This is a guest post by Donna Estrada.
Brand localization is when you are re-creating your product and marketing strategy to fit into the rules and values of your target audience. One of the best examples of this strategy is what Pepsi did in Argentina, which later on was also applied in Spain and Mexico.
Since the Argentines find it hard to pronounce the words with “ps”. The company decided to alter Pepsi which results to “Pecsi”. This situation is what you call the democratic pronunciation of the brand. The kind of strategy that helps to build the connection between the seller and the consumer.
Localizing your brand or the product name might not be one of the popular to the marketing approaches but it is one of the clever tactics to ensure that the locals can clearly understand it. Mispronunciation can sometimes lead to confusion and that is what you should avoid when it comes to marketing.
Below are some of the factors that you might do in localizing your product.
Keep The Brand Name Pronounceable
Brand names are important. This part of planning is a bit tricky since it is one of the key factors to the success of your business. If you are a newly established company, make sure that your brand name is understandable to the public. The meaning and pronunciation can affect how the consumers perceive the business that you have.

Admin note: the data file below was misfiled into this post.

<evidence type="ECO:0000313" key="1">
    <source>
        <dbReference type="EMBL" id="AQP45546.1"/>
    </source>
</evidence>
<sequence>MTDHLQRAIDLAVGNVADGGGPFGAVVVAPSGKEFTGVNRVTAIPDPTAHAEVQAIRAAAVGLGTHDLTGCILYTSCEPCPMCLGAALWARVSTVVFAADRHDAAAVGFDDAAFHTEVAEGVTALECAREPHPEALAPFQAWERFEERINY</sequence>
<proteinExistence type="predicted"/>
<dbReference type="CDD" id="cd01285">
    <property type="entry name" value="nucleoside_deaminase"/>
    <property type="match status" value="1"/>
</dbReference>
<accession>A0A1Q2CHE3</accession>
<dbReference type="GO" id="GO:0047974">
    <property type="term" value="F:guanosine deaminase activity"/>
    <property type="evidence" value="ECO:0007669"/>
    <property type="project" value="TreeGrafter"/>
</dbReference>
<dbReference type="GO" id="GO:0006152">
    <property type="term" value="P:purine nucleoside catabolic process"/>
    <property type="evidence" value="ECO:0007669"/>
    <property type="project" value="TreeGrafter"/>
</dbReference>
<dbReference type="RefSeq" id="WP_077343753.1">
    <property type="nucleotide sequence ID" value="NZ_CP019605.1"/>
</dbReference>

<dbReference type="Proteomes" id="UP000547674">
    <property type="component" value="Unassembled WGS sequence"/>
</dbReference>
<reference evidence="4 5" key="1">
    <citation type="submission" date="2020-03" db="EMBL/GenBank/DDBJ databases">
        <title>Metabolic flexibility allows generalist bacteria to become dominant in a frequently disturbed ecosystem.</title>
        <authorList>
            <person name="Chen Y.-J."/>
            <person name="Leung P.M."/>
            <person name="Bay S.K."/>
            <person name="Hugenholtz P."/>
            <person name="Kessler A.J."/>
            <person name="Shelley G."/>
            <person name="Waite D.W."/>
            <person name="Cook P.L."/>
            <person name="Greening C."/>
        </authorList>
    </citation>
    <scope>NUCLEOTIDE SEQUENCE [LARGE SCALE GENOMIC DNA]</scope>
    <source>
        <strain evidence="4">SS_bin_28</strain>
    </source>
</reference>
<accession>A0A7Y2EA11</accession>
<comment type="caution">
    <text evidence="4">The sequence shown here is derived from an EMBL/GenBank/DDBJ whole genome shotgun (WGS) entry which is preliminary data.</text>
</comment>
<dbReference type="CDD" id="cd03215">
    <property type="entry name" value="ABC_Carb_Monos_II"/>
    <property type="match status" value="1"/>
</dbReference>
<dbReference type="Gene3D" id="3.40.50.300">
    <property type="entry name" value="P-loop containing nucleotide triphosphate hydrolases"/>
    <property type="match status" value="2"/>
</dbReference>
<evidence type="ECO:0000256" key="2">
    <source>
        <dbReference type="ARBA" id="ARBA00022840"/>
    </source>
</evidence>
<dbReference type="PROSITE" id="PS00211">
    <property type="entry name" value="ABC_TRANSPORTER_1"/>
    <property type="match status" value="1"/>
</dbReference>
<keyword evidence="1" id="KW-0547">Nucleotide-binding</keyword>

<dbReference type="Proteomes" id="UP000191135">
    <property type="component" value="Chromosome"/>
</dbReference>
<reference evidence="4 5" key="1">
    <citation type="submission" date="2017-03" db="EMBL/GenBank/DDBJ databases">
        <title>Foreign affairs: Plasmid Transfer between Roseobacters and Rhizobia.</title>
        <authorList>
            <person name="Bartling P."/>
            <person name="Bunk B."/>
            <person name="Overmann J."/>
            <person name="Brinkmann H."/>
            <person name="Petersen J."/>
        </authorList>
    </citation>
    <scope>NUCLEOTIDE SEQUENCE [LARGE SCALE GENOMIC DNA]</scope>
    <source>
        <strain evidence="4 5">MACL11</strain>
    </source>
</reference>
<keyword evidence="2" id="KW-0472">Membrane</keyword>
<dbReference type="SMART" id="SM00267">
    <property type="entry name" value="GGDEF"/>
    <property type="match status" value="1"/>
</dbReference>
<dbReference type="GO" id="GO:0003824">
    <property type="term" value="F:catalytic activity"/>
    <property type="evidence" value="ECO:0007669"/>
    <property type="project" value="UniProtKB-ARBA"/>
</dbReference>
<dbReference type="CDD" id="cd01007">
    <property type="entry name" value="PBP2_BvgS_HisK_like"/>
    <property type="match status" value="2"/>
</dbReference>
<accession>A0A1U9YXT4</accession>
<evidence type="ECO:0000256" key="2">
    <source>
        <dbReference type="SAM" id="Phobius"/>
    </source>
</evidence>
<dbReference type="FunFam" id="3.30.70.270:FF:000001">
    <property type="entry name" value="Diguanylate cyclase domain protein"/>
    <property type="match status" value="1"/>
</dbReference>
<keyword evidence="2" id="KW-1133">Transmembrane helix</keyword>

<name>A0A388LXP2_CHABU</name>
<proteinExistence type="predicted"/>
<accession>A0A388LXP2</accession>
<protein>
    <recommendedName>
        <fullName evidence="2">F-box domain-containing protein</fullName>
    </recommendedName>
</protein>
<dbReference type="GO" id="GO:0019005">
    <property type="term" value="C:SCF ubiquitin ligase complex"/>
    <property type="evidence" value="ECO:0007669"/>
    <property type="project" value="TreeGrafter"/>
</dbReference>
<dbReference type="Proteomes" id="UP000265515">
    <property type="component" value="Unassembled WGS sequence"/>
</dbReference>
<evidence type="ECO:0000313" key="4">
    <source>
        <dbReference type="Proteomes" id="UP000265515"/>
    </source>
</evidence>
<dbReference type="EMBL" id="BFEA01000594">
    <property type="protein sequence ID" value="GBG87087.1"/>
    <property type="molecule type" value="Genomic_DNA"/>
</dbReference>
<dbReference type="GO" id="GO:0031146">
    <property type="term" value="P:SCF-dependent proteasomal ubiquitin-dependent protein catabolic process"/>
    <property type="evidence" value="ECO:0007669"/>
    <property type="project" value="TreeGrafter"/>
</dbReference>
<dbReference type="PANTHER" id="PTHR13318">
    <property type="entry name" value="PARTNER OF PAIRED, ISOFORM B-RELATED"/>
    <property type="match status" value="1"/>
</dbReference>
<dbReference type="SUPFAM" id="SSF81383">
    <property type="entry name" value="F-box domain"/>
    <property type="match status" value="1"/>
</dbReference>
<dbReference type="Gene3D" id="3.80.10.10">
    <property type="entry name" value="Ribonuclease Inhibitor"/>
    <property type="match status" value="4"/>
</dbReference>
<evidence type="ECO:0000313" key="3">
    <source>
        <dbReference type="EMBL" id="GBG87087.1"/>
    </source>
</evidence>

There’s nothing wrong with keeping your brand name simple. If it is more pronounceable, it will be easier to remember. Don’t let your consumers fall into confusion because of it. It will serve as your business’ moniker and would be attached to your company for a long time.
You can have a lot of options to choose in creating a name for your business: a) use your name–first or last, b) one or two-word description of what your company do, c) describe the experience that the consumers might feel d) choose a word not related to the product, and e) create your own word.
Take Different Approaches To Each Market
The first thing that you need to consider in marketing your product is if it will not be hard for other nationalities to pronounce it. Just like the example, when Pepsi turned their brand name into Pecsi in Argentina. They did it because of the reason that the people there couldn’t easily pronounce words with “ps” in it
Each country has its own values and rules that need to be followed. If you will go into localization, you need to tailor it to make it fit to your specific locale. It is not just about translating the brand name in order for your target audience to understand that. It’s obviously more than that.
Localization doesn’t focus on translating the words but it’s about bridging the gap between you and your target audience. Good communication is the best way to reach out to your consumers and the best way to do that is to know the appropriate channel to be used. There will be confusion when it comes to communication if you have failed in getting the right translation.